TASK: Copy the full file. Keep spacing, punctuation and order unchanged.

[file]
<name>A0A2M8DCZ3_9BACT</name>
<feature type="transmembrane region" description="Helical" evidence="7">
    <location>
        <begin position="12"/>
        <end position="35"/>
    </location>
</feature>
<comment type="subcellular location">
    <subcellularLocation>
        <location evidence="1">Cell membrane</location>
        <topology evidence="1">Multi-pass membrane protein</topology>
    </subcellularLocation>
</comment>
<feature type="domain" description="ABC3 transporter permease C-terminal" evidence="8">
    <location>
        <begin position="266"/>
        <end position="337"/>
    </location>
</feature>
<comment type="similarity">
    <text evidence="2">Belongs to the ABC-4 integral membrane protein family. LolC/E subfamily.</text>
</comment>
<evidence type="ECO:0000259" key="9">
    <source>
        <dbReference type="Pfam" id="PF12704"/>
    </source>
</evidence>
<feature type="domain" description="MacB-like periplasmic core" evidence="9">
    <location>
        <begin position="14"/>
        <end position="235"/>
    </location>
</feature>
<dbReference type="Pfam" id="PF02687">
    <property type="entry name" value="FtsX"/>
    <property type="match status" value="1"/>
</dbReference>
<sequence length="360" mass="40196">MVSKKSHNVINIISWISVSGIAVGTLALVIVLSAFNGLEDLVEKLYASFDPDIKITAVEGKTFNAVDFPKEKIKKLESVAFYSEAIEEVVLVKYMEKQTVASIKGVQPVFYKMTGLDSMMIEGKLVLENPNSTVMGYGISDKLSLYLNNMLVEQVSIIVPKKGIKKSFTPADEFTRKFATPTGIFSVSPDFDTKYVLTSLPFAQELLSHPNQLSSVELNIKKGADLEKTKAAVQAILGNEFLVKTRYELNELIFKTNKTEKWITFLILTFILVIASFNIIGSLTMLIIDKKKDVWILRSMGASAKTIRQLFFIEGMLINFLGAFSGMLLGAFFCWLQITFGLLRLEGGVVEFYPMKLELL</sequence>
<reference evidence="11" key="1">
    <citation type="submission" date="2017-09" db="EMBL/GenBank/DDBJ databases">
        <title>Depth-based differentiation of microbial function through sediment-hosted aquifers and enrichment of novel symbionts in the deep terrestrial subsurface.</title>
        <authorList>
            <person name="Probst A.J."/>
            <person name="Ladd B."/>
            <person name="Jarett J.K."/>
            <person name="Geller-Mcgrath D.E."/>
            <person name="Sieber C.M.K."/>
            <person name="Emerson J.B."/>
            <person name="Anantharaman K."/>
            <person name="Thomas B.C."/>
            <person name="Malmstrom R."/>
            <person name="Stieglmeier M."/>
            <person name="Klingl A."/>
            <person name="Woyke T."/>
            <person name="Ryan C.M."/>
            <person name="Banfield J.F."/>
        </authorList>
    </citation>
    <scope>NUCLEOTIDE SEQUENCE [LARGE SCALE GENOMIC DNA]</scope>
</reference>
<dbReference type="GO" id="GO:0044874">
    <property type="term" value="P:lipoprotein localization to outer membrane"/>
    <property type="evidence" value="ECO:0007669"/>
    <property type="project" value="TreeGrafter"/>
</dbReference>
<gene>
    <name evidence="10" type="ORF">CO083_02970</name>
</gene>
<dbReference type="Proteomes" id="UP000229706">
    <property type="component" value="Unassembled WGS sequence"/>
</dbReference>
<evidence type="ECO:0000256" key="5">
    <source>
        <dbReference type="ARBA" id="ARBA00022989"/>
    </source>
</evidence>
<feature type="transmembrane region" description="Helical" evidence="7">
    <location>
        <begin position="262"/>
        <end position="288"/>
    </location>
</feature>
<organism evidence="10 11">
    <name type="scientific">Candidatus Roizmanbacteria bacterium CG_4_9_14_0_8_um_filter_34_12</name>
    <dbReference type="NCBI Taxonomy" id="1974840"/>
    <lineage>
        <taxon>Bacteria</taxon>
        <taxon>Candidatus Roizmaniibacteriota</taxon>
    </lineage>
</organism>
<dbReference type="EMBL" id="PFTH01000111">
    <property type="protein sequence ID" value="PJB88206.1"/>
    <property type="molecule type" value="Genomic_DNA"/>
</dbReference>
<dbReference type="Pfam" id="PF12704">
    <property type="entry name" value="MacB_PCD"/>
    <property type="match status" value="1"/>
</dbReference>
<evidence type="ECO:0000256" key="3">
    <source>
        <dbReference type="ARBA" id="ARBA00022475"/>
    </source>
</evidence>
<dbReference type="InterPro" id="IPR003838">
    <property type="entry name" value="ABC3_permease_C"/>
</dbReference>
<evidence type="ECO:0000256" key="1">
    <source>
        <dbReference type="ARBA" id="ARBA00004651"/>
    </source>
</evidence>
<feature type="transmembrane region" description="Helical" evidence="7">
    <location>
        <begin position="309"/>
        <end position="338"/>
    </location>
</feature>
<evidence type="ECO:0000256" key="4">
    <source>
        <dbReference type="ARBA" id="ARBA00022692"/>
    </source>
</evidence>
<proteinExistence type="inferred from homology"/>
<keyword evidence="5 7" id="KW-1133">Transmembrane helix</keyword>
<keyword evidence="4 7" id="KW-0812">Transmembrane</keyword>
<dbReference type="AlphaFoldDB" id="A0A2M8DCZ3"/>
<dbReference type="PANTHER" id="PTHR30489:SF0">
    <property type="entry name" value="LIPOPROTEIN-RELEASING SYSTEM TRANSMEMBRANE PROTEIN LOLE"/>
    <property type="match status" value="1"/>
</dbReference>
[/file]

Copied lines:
<name>A0A2M8DCZ3_9BACT</name>
<feature type="transmembrane region" description="Helical" evidence="7">
    <location>
        <begin position="12"/>
        <end position="35"/>
    </location>
</feature>
<comment type="subcellular location">
    <subcellularLocation>
        <location evidence="1">Cell membrane</location>
        <topology evidence="1">Multi-pass membrane protein</topology>
    </subcellularLocation>
</comment>
<feature type="domain" description="ABC3 transporter permease C-terminal" evidence="8">
    <location>
        <begin position="266"/>
        <end position="337"/>
    </location>
</feature>
<comment type="similarity">
    <text evidence="2">Belongs to the ABC-4 integral membrane protein family. LolC/E subfamily.</text>
</comment>
<evidence type="ECO:0000259" key="9">
    <source>
        <dbReference type="Pfam" id="PF12704"/>
    </source>
</evidence>
<feature type="domain" description="MacB-like periplasmic core" evidence="9">
    <location>
        <begin position="14"/>
        <end position="235"/>
    </location>
</feature>
<dbReference type="Pfam" id="PF02687">
    <property type="entry name" value="FtsX"/>
    <property type="match status" value="1"/>
</dbReference>
<sequence length="360" mass="40196">MVSKKSHNVINIISWISVSGIAVGTLALVIVLSAFNGLEDLVEKLYASFDPDIKITAVEGKTFNAVDFPKEKIKKLESVAFYSEAIEEVVLVKYMEKQTVASIKGVQPVFYKMTGLDSMMIEGKLVLENPNSTVMGYGISDKLSLYLNNMLVEQVSIIVPKKGIKKSFTPADEFTRKFATPTGIFSVSPDFDTKYVLTSLPFAQELLSHPNQLSSVELNIKKGADLEKTKAAVQAILGNEFLVKTRYELNELIFKTNKTEKWITFLILTFILVIASFNIIGSLTMLIIDKKKDVWILRSMGASAKTIRQLFFIEGMLINFLGAFSGMLLGAFFCWLQITFGLLRLEGGVVEFYPMKLELL</sequence>
<reference evidence="11" key="1">
    <citation type="submission" date="2017-09" db="EMBL/GenBank/DDBJ databases">
        <title>Depth-based differentiation of microbial function through sediment-hosted aquifers and enrichment of novel symbionts in the deep terrestrial subsurface.</title>
        <authorList>
            <person name="Probst A.J."/>
            <person name="Ladd B."/>
            <person name="Jarett J.K."/>
            <person name="Geller-Mcgrath D.E."/>
            <person name="Sieber C.M.K."/>
            <person name="Emerson J.B."/>
            <person name="Anantharaman K."/>
            <person name="Thomas B.C."/>
            <person name="Malmstrom R."/>
            <person name="Stieglmeier M."/>
            <person name="Klingl A."/>
            <person name="Woyke T."/>
            <person name="Ryan C.M."/>
            <person name="Banfield J.F."/>
        </authorList>
    </citation>
    <scope>NUCLEOTIDE SEQUENCE [LARGE SCALE GENOMIC DNA]</scope>
</reference>
<dbReference type="GO" id="GO:0044874">
    <property type="term" value="P:lipoprotein localization to outer membrane"/>
    <property type="evidence" value="ECO:0007669"/>
    <property type="project" value="TreeGrafter"/>
</dbReference>
<gene>
    <name evidence="10" type="ORF">CO083_02970</name>
</gene>
<dbReference type="Proteomes" id="UP000229706">
    <property type="component" value="Unassembled WGS sequence"/>
</dbReference>
<evidence type="ECO:0000256" key="5">
    <source>
        <dbReference type="ARBA" id="ARBA00022989"/>
    </source>
</evidence>
<feature type="transmembrane region" description="Helical" evidence="7">
    <location>
        <begin position="262"/>
        <end position="288"/>
    </location>
</feature>
<organism evidence="10 11">
    <name type="scientific">Candidatus Roizmanbacteria bacterium CG_4_9_14_0_8_um_filter_34_12</name>
    <dbReference type="NCBI Taxonomy" id="1974840"/>
    <lineage>
        <taxon>Bacteria</taxon>
        <taxon>Candidatus Roizmaniibacteriota</taxon>
    </lineage>
</organism>
<dbReference type="EMBL" id="PFTH01000111">
    <property type="protein sequence ID" value="PJB88206.1"/>
    <property type="molecule type" value="Genomic_DNA"/>
</dbReference>
<dbReference type="Pfam" id="PF12704">
    <property type="entry name" value="MacB_PCD"/>
    <property type="match status" value="1"/>
</dbReference>
<evidence type="ECO:0000256" key="3">
    <source>
        <dbReference type="ARBA" id="ARBA00022475"/>
    </source>
</evidence>
<dbReference type="InterPro" id="IPR003838">
    <property type="entry name" value="ABC3_permease_C"/>
</dbReference>
<evidence type="ECO:0000256" key="1">
    <source>
        <dbReference type="ARBA" id="ARBA00004651"/>
    </source>
</evidence>
<feature type="transmembrane region" description="Helical" evidence="7">
    <location>
        <begin position="309"/>
        <end position="338"/>
    </location>
</feature>
<evidence type="ECO:0000256" key="4">
    <source>
        <dbReference type="ARBA" id="ARBA00022692"/>
    </source>
</evidence>
<proteinExistence type="inferred from homology"/>
<keyword evidence="5 7" id="KW-1133">Transmembrane helix</keyword>
<keyword evidence="4 7" id="KW-0812">Transmembrane</keyword>
<dbReference type="AlphaFoldDB" id="A0A2M8DCZ3"/>
<dbReference type="PANTHER" id="PTHR30489:SF0">
    <property type="entry name" value="LIPOPROTEIN-RELEASING SYSTEM TRANSMEMBRANE PROTEIN LOLE"/>
    <property type="match status" value="1"/>
</dbReference>